I might have just the thing: a book called Thirty-three Miniatures: Mathematical and Algorithmic Applications of Linear Algebra by Jiri Matousek (information here: https://bookstore.ams.org/stml-53), which covers some 'well-known mathematical gems' as well as some lesser-known results, mostly in combinatorics and graph theory, and requiring only a modest amount of linear algebra as a prerequisite.
The book Linear Algebra in Action by Harry Dym is also worth a look. After the first dozen or so chapters covering the standard material, he outlines many applications in other (mostly analysis-related) areas of math, such as difference and differential equations, extremal problems and convex analysis, dynamical systems, Markov chains, and even some complex analysis!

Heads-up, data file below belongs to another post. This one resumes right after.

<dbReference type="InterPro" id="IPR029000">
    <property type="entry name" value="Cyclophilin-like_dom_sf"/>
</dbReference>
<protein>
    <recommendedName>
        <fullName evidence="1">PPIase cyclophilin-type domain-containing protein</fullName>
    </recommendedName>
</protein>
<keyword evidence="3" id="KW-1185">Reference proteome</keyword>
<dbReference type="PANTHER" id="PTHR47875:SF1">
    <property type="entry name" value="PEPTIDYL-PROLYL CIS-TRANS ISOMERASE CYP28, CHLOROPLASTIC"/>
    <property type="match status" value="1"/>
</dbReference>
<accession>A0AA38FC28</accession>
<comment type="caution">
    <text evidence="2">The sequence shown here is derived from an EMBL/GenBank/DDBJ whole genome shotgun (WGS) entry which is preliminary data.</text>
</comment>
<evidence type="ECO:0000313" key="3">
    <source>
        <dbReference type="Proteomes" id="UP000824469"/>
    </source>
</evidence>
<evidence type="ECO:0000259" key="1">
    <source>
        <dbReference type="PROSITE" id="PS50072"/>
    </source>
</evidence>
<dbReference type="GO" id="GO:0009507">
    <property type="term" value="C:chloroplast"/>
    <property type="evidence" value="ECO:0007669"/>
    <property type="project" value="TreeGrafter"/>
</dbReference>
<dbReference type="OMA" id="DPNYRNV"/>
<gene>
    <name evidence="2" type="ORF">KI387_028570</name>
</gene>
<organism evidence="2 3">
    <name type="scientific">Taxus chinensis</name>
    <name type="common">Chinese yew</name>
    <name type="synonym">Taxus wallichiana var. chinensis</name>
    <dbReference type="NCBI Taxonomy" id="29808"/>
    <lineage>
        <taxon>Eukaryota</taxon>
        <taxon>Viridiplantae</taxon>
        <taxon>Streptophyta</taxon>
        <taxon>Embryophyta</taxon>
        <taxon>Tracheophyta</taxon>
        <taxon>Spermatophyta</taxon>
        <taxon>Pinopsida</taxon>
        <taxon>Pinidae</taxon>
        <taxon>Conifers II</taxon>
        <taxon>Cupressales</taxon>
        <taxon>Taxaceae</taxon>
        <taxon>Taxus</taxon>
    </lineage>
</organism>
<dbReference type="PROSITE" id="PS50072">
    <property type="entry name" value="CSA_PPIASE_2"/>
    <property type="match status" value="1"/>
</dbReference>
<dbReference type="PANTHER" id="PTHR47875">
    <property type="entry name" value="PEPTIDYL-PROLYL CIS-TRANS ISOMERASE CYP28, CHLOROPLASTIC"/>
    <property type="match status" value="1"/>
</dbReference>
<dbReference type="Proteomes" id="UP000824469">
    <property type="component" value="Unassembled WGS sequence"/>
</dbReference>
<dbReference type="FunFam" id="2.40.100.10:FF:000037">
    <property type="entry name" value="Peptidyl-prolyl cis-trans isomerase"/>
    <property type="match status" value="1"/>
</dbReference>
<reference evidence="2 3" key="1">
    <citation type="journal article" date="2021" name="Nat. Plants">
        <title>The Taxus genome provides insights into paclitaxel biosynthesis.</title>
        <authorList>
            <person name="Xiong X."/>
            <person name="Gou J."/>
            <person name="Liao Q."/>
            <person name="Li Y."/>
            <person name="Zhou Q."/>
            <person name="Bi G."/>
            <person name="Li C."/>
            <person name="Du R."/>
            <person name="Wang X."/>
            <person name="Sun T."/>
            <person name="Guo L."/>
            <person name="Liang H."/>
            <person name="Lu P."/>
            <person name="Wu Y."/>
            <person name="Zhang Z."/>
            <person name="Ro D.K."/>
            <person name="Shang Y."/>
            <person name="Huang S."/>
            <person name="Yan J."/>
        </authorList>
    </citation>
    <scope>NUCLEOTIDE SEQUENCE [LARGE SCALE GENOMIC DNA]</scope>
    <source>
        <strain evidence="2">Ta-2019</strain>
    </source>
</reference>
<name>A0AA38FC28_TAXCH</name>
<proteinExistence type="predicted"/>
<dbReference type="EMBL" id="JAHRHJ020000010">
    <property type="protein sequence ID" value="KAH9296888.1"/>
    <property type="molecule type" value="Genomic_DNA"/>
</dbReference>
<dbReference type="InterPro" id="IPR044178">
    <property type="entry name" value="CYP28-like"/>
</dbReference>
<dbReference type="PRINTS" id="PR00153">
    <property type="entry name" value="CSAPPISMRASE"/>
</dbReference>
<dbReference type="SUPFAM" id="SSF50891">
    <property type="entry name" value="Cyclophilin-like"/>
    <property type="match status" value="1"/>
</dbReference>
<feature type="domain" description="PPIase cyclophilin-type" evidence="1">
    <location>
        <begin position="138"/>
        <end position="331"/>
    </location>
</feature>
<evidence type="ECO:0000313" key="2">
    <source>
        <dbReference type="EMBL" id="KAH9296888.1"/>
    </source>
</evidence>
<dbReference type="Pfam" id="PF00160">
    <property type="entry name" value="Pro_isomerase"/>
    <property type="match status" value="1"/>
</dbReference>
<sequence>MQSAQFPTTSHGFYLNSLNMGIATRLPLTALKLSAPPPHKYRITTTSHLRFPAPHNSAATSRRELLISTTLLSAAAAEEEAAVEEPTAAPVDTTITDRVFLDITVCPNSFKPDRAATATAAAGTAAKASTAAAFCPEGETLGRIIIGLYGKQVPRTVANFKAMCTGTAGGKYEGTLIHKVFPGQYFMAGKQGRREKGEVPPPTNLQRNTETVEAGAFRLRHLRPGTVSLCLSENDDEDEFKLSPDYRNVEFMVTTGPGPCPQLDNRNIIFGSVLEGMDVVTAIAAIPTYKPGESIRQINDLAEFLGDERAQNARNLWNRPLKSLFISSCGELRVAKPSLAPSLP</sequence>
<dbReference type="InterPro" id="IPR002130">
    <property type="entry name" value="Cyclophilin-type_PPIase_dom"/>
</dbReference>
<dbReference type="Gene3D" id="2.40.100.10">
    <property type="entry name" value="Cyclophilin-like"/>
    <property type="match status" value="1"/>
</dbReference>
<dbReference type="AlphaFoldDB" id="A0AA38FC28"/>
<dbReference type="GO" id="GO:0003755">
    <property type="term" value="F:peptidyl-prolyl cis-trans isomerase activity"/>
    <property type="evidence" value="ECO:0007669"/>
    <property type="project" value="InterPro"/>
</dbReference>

As for LA books that cover computation of homology groups, for instance, I'm guessing these are rather rare, as this topic requires so much background material that expecting it to be covered in a linear algebra book (introductory or otherwise) is unrealistic. Also, if you're interested in graph theory applications in particular, just pick up any book on 'spectral graph theory', a field that analyses graphs by representing them with matrices and studying their spectra (i.e., sets of eigenvalues), and is unsurprisingly very linear-algebraic.
Lastly, and for the record, I do actually find the exercises in Axler to be super-exciting!